Effect of TiC precipitates on the kinetics of static recrystallisation has been studied by using a Fe-26Al-5Cr (at%) single-phase (α:A2/B2/D03) alloy and two-phase (α+TiC) alloys with different amounts of TiC precipitates. Based on the results, a desirable thermo-mechanical processing is proposed for the development of wrought Fe3Al-based alloys with strengthening MC carbides.
In the alloys with a high amount of TiC, needle-like TiC precipitates with 1–10 μm in length formed during air-cooling after homogenisation. Hot deformations with such large precipitates cause inhomogeneous deformation around the particles, leading to particle stimulated nucleation (PSN) and hence accelerate recrystallisation.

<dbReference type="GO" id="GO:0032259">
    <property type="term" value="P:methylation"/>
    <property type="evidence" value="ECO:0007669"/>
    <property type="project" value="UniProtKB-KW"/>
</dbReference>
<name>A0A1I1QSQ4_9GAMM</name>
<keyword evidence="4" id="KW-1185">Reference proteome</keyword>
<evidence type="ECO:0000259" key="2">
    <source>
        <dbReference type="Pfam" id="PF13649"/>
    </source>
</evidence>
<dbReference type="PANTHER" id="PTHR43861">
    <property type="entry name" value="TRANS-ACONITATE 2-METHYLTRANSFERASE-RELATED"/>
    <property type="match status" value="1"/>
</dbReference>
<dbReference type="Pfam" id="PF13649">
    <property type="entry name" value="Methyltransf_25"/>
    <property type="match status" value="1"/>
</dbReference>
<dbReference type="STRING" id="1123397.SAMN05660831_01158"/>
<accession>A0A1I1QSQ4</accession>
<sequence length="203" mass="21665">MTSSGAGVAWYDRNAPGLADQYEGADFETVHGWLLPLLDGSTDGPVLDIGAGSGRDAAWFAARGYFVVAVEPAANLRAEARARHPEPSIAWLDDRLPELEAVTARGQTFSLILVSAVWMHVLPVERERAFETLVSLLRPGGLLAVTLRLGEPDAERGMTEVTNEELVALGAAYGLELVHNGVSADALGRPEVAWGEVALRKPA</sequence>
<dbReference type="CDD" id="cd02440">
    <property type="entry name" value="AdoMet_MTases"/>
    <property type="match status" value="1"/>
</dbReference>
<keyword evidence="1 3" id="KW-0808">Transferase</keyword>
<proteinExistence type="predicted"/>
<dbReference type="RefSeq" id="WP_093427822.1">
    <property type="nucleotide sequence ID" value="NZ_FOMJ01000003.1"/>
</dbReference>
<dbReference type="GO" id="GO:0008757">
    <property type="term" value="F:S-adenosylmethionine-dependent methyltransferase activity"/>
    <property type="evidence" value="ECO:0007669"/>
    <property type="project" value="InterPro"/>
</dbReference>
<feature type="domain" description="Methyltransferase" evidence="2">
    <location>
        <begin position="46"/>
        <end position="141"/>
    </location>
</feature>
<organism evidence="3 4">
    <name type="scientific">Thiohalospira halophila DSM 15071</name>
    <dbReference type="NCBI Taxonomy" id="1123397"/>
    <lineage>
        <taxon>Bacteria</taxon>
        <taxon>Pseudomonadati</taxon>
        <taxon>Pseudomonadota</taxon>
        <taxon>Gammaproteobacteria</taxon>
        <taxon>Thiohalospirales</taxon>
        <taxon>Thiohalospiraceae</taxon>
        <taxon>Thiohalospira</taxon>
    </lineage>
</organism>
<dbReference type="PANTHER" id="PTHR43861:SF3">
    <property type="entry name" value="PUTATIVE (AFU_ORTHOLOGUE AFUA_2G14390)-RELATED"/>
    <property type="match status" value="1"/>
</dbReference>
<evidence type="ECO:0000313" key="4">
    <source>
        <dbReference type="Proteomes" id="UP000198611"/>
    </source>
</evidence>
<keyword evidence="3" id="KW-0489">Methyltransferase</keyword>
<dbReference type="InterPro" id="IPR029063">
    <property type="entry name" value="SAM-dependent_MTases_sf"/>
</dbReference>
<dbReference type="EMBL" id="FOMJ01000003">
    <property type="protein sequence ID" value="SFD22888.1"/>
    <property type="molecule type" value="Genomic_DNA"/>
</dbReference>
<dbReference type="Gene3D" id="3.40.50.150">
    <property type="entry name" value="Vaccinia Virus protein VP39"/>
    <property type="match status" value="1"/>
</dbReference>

The occurrence of PSN is harmful for the embrittlement problem, i.e. ductility drastically decreases when recrystallisation occurs, but useful for grain refinement. The following process is proposed to accomplish grain refinement, strengthening by precipitates and avoidance of the embrittlement: hot deformation with a large amount of precipitates to make grain refinement possible by using PSN, followed by hot deformation with a small amount of precipitates near α single-phase region and a subsequent heat treatment to obtain fine precipitates. The fine particles would also act to pin the boundaries of growing grains, thus leading to extended recovery rather than recrystallisation. This process is difficult to carry out in the (Fe-26Al-5Cr)-TiC system because the temperature necessary to enable precipitation is very high and the kinetics is quick. The precipitation temperature is significantly decreased by replacing TiC by VC or MoC.